Though the there is a dearth of sophisticated consumer research on China, J. Walter Thompson's executive vp/chairman of the agency's Greater China and Korea region, Grace Atkinson, said a group of wealthy and adventurous consumers is developing within the sphere of influence of Hong Kong. 'They'll try anything. They've gone from having no phones to having mobile phones,' she said at a recent agency meeting here.
Atkinson explained that Hong Kong serves as a measuring stick in terms of quality of life in mainland China. Its influence can most easily be detected in Guangzhou and Shanghai, where the incomes are higher and tastes more sophisticated relative to other areas.
One reason for the disposable income is living arrangements, particularly among younger consumers, Atkinson said. Those in the 'twentysomething' generation in China are able to save about 40-50% of their income. Why? Most live either with parents or in apartments supplied by their employers or the government. Therefore, this group is flush with disposable income.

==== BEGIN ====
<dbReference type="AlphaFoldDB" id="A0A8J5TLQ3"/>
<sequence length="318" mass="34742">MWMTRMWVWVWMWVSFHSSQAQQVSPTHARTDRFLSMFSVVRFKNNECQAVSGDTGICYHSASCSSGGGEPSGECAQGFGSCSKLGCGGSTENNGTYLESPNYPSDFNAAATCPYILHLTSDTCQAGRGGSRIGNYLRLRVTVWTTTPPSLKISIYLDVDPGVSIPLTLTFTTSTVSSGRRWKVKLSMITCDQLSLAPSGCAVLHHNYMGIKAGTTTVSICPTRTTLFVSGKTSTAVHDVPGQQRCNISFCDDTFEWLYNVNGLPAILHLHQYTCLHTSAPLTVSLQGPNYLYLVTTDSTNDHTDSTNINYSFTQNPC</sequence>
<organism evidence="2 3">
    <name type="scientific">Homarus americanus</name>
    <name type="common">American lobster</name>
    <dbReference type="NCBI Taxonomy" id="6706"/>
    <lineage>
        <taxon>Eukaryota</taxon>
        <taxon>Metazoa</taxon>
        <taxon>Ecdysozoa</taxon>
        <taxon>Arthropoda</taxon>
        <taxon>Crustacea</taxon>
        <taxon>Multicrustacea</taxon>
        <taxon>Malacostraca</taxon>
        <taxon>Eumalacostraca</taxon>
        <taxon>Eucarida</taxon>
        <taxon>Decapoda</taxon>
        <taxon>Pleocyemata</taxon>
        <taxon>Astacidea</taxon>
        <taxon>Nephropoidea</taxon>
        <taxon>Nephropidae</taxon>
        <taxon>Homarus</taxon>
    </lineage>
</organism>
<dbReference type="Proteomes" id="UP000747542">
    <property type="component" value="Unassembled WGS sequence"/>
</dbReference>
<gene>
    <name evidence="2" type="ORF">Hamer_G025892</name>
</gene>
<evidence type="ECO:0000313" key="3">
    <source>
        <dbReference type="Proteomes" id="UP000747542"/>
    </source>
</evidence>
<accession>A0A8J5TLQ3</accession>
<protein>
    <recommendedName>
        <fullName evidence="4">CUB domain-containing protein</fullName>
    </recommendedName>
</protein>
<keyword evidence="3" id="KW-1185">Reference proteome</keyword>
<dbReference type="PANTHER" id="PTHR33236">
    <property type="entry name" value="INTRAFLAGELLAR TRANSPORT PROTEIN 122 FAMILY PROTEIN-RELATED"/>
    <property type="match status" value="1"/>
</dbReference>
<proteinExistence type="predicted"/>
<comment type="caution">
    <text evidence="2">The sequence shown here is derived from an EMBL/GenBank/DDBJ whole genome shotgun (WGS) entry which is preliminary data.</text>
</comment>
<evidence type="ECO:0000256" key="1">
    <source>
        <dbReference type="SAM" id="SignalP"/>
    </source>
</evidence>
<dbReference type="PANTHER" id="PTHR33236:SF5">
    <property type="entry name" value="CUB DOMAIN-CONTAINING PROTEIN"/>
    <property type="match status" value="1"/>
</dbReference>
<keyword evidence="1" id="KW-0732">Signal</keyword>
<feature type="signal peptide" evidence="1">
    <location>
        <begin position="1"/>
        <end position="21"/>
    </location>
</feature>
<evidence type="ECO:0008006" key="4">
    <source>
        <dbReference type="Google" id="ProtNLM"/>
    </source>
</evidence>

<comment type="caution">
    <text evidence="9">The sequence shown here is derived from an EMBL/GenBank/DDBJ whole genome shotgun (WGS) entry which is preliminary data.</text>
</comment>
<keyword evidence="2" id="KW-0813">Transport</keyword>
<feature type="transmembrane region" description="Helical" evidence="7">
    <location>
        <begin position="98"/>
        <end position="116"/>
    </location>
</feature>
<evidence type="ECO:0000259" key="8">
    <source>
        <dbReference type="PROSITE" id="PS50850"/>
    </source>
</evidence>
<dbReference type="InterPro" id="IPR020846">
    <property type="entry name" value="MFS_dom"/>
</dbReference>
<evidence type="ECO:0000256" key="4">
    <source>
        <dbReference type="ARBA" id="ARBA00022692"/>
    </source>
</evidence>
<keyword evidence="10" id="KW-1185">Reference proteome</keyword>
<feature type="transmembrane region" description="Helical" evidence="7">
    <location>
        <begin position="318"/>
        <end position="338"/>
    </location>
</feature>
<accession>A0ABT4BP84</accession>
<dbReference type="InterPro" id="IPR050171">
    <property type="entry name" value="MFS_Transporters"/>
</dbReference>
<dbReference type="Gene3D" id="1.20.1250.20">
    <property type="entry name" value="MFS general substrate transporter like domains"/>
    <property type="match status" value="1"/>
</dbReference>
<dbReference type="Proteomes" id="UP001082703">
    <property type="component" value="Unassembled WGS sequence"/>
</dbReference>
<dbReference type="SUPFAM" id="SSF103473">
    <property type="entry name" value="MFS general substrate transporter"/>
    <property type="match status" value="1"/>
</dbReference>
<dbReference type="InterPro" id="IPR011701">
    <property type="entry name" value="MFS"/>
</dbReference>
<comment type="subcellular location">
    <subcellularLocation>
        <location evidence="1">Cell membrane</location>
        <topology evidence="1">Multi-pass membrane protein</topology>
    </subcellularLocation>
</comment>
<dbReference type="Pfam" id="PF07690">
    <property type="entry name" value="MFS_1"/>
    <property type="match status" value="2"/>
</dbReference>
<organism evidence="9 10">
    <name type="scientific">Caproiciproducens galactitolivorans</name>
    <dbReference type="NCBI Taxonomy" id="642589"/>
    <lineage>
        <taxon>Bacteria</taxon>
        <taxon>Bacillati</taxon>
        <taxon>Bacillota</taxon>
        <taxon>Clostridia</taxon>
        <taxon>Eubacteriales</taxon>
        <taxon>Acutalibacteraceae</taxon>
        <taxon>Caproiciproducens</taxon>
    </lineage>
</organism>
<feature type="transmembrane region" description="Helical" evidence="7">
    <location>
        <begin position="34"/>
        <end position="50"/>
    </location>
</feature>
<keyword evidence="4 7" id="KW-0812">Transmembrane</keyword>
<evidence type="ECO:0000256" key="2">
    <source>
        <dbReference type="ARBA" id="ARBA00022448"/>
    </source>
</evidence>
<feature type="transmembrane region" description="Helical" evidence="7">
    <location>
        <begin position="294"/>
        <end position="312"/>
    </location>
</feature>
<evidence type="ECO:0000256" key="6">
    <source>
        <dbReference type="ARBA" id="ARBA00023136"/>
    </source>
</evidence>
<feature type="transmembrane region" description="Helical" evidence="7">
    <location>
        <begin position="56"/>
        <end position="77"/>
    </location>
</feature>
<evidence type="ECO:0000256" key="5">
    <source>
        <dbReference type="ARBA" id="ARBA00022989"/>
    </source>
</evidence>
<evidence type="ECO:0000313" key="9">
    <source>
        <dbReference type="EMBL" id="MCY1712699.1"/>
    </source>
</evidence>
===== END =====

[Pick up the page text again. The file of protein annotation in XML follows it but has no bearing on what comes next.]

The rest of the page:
Advertisers will also be happy to know that these newly affluent consumers are ad friendly too. 'They really like advertising,' said Atkinson. Often, she added, the 15-minute blocks of advertising on television get higher marks than the shows.
M.H. Moore is a N.Y.-based ADWEEK associate editor.
Copyright Adweek L.P. (1993)